Two centuries of archaeological discoveries in the land of the Pharaohs
Brussels was once considered to be the world capital of Egyptology. The fascinating exhibition in the Art and History Museum in Park Cinquantenaire is divided into eight chronological sections.
Starting with just ten objects, the collection began to flourish in the nineteenth century when diplomats and industrialists became interested in Egypt. Leopold II, who made two state visits, added greatly to the collections, as did other important private collectors like Gustave Hagemans and Emile de Meester de Ravenstein. You also had figures like Baron Empain who founded the Heliopolis Oasis Company, which acquired land outside Cairo to build a new city, and who was also an enthusiastic Egyptologist.Commerce and curiosity – along with a massive influx of objects in 1891 when a huge trove was discovered by the French ‘Egyptian Antiquities Service’ in Deir el-Bahari – led to an important international exhibition in 1897 in Cinquantenaire that was only accessible to wealthy tourists.
Then in 1900, at the tender age of 23, the driven, obstinate and shrewd figure of Jean Capart transformed the collection. He secured financial support to collect large consignments from the English archaeologists of the Egypt Exploration Fund. In one room of the exhibition we can see the original boxes used to transport the artifacts. The collection now contains objects from all of the most prestigious sites in Egypt.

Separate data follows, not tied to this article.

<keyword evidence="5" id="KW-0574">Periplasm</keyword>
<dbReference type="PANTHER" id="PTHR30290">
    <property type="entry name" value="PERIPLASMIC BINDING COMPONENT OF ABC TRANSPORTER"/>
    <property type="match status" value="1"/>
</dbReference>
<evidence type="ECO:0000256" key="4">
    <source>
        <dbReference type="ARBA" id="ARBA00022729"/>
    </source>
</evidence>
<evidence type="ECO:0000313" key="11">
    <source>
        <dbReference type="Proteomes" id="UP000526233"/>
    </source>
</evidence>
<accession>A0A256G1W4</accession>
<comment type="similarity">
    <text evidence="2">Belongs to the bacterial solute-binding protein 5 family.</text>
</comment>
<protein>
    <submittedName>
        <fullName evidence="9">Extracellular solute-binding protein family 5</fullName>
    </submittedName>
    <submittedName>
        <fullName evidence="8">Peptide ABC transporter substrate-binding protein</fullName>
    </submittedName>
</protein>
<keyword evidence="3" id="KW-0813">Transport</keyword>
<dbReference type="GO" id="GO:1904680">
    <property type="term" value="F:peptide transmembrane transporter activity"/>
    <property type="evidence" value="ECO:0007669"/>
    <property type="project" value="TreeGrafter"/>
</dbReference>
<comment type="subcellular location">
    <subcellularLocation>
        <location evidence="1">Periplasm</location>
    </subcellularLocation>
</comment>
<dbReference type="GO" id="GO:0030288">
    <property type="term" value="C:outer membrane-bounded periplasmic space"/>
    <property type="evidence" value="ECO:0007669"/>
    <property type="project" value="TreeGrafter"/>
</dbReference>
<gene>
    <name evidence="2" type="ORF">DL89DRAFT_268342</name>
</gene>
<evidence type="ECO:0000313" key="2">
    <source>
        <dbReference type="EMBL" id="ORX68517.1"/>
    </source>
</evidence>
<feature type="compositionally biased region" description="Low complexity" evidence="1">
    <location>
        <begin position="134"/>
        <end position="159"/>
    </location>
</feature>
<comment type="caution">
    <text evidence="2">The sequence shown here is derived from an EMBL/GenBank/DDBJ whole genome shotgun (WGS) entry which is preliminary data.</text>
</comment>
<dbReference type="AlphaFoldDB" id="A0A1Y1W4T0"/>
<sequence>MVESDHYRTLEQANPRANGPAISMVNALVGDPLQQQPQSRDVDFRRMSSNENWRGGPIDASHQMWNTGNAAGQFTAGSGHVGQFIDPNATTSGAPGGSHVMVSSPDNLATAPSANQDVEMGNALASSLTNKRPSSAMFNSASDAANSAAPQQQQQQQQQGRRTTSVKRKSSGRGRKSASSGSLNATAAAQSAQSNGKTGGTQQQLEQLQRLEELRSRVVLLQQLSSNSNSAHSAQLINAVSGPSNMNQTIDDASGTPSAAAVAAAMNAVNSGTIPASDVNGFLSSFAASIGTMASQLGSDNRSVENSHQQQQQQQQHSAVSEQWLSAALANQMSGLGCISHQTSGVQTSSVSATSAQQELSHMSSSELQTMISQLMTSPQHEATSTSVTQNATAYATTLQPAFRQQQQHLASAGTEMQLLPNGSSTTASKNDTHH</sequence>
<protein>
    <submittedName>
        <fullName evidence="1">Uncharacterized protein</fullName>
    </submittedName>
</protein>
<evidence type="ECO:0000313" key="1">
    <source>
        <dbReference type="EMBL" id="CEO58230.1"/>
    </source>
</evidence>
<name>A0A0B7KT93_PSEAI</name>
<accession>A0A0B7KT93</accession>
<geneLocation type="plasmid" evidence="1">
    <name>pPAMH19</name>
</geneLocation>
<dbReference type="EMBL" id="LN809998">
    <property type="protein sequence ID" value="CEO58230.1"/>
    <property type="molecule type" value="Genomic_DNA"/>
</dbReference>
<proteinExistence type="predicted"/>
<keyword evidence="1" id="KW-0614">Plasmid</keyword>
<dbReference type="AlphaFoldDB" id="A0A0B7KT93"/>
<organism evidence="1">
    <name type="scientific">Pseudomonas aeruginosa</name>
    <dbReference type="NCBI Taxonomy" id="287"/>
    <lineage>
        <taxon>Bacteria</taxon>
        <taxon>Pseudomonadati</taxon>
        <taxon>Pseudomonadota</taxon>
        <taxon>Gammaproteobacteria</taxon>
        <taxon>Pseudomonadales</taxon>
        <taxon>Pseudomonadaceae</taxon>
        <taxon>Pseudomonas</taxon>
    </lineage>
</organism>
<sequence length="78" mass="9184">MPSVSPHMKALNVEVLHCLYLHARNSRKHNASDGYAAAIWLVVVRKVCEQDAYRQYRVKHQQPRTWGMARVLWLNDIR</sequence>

Today, Belgium isn’t in the business of acquiring new pieces, not least because Egypt now insists on safeguarding its archaeological heritage. However, the curators have more than enough to work on as the collection has still not been fully studied and is a work in progress.
Expedition Egypt is also punctuated by artistic reflections by Sara Sallam, born in Cairo (1991). Sallam draws on childhood memories and proposes a new, poetic approach to the heritage of ancient Egypt.
The exhibition is fascinating for the objects it contains and takes the visitor into a world of adventure and discovery.
There are family trails, for aspiring Egyptologists, included in the exhibition ticket, and there are also Sunday talks organized by the Fondation Egyptologique Reine Elisabeth.
Until 31 October 2023